Recently established local T-shirt company Cosmic City (cosmic-city.com) will be selling a limited number of Death of a Witch t-shirts available only on opening night at Dwelling Spaces. A gift pack of Death of a Witch merchandise was even sent to Wicked's original star and Oklahoma native, Kristen Chenoweth, who was photographed wearing the T-shirt.
The decision to collaborate with Dwelling Spaces for the event was especially fitting. Death of a Witch artwork and merchandise will be right at home among Dwelling Spaces' eclectic variety of unconventional gifts and Oklahoma memorabilia. "It is a different kind of Oklahoma gift store," said Taylor.
Dwelling Spaces specializes in hip and quirky gifts and accessories for those brimming with Okie pride. The store frequently sells and displays the work of local artists in soft openings to feature the artist. Death of the Witch, however, is intended to function as a higher profile and large-scale event for the store. An open bar with beer and wine will be available during the opening. In addition, attendees are encouraged to dress in costume to receive a free button as a way of supporting the light-hearted nature of Taylor's work.
A graduate from OSU-Okmulgee, Taylor has been working as a professional commercial photographer for the past seven years. Death of a Witch will be his first solo show.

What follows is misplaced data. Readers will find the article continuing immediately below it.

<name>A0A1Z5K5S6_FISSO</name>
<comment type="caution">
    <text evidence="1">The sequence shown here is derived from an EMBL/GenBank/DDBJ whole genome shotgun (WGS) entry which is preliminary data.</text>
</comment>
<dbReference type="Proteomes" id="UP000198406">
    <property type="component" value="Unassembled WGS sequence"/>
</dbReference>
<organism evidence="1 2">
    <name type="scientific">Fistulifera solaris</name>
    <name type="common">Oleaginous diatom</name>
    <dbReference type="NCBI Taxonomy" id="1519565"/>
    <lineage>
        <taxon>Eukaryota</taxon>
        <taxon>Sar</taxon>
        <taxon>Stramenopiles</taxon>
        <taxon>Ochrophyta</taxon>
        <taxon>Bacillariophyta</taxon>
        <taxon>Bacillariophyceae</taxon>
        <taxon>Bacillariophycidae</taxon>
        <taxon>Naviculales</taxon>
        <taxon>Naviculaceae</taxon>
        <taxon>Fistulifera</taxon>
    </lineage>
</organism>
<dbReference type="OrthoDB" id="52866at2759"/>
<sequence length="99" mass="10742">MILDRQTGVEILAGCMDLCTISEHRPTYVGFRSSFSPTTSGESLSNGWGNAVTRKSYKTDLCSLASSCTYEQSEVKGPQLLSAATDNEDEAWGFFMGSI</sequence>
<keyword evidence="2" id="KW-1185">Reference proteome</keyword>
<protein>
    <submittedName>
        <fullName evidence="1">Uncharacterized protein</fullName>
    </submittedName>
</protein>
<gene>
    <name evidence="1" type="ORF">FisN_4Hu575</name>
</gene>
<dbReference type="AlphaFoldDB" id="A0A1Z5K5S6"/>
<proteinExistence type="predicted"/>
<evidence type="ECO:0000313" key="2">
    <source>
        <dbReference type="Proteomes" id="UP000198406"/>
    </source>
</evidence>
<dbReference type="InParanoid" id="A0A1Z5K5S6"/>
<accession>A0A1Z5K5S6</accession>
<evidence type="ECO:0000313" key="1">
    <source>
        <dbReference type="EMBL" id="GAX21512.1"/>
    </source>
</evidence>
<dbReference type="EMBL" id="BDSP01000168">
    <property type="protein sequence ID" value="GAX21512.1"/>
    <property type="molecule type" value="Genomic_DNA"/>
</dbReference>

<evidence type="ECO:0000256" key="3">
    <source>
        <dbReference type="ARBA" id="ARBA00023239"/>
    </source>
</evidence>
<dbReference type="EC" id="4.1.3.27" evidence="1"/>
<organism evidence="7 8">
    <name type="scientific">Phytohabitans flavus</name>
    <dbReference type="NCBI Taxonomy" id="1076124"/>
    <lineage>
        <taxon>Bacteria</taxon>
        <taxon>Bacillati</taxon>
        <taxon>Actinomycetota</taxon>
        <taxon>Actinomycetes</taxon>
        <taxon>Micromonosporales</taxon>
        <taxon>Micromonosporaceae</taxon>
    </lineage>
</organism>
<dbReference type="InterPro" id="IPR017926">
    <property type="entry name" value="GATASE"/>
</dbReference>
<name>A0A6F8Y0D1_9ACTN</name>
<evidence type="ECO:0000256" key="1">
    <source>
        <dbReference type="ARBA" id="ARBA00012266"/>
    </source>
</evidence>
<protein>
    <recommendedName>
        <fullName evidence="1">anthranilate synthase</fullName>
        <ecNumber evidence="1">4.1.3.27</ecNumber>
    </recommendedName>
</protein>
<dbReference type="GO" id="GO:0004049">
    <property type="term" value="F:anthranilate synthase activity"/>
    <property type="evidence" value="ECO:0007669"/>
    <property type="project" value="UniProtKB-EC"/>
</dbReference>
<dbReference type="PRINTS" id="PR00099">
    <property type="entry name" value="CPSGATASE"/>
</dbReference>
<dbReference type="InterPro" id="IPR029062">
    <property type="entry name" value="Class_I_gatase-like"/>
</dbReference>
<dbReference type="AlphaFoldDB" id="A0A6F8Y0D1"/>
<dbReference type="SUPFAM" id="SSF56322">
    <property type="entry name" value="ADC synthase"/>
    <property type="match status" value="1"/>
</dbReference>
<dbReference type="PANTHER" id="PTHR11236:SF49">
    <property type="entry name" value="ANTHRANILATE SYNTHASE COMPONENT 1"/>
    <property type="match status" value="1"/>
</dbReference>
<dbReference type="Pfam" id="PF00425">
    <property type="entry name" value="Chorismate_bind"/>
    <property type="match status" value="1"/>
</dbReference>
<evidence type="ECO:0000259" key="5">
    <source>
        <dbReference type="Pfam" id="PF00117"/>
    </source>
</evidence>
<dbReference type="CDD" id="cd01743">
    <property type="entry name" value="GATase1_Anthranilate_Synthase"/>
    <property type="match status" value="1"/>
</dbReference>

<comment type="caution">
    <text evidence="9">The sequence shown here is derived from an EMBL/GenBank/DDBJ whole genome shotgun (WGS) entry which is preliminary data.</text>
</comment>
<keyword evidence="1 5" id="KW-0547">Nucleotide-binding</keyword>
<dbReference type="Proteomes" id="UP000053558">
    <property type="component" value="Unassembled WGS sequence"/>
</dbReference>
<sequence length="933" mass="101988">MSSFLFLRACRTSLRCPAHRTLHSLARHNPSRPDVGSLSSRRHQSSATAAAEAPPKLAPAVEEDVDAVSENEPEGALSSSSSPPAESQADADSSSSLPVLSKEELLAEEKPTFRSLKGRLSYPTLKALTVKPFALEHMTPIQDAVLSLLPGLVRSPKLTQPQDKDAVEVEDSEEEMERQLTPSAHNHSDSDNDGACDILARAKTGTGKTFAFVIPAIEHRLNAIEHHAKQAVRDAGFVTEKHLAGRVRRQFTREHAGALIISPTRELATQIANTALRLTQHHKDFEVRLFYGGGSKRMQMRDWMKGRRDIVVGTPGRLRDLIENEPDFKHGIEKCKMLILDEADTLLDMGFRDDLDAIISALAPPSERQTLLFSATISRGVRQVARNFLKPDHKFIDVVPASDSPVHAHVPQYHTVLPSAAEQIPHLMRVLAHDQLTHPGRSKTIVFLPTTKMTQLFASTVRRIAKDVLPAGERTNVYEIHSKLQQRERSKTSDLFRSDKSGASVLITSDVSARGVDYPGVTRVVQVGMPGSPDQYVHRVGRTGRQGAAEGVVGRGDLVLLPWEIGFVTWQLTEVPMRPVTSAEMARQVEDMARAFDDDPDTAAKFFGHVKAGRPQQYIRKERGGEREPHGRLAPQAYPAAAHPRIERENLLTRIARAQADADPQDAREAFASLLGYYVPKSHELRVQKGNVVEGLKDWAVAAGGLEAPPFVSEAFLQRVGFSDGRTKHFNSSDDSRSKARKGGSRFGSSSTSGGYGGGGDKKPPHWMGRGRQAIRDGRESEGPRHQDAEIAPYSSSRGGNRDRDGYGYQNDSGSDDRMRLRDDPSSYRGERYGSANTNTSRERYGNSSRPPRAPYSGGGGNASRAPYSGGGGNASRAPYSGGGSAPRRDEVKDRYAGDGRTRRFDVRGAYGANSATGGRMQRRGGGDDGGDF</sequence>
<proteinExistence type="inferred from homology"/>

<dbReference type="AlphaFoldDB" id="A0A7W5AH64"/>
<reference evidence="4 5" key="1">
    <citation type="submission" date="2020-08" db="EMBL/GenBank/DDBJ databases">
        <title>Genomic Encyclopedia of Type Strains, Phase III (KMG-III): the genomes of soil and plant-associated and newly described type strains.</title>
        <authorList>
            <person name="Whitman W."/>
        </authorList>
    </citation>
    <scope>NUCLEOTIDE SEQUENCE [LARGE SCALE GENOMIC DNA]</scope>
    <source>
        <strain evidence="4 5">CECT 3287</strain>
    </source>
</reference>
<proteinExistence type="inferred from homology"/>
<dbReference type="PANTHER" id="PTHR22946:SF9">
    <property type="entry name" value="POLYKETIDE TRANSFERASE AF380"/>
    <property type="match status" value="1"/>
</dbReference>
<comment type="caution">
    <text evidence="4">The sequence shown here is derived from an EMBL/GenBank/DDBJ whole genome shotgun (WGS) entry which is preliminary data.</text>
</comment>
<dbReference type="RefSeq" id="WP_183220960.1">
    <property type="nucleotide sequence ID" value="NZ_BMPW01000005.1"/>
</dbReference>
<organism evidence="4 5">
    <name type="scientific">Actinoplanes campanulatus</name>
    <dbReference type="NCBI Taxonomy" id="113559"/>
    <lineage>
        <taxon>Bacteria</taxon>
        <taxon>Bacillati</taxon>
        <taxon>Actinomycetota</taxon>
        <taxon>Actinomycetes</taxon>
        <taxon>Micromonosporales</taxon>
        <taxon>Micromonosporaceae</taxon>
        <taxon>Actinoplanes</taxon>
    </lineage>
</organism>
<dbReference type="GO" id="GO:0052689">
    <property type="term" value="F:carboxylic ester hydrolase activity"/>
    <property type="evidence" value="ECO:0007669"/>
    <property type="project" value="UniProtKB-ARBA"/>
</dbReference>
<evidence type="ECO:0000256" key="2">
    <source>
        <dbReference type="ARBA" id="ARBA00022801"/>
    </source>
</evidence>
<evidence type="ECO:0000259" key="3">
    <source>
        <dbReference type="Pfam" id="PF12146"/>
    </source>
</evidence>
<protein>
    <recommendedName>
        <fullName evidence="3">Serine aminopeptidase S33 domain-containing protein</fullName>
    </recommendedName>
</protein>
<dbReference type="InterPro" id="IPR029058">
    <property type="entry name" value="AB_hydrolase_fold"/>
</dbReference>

"Everyone that I have talked to has expressed some interest in what I am doing," said Taylor. From family and friends avidly suggesting future locations for the witch to meet her demise to the various landmarks and businesses around town that allow him to photograph on their property, Taylor has been blown away by the collaboration and outreach he has received from the community.
After the event at Dwelling Spaces, Taylor plans to keep developing this concept and hopes to one day turn the ideas and images into a morbid, yet humorous coffee table book. "It is a result of friends and family pushing, that it is what it is going to be," he said. "And I don't even know what that is yet."
Dia de los Muertos
Concluding a spooky Halloween weekend, the Living Arts will be hosting the 16th annual Dia de los Muertos festival on Monday, Nov. 1 from 5-11pm. The Day of the Dead celebration is one of Living Arts' most popular events, and the gallery expects 3,000-4,000 to attend this year. Directly inspired by the traditional Mexican custom of building alters to remember the dead, the festival offers Tulsans a chance to honor those they have lost over the year by building and displaying their own alters in an altered spaces exhibit or contributing to a community alter.
The festival will also feature Café de Muertos offering Churros, Mexican Hot Chocolate and Pan de los Muertos to those in attendance. Other events and activities throughout the evening will include a children's activity corner, a skeleton dance choreographed by Tulsa's Portico Dans Theatre and more than 30 artists' booths with local artists selling their work. This exciting event is an honorable adaptation of a Mexican tradition that will provide something to capture the interest of everyone in attendance.
More information is available at livingarts.org.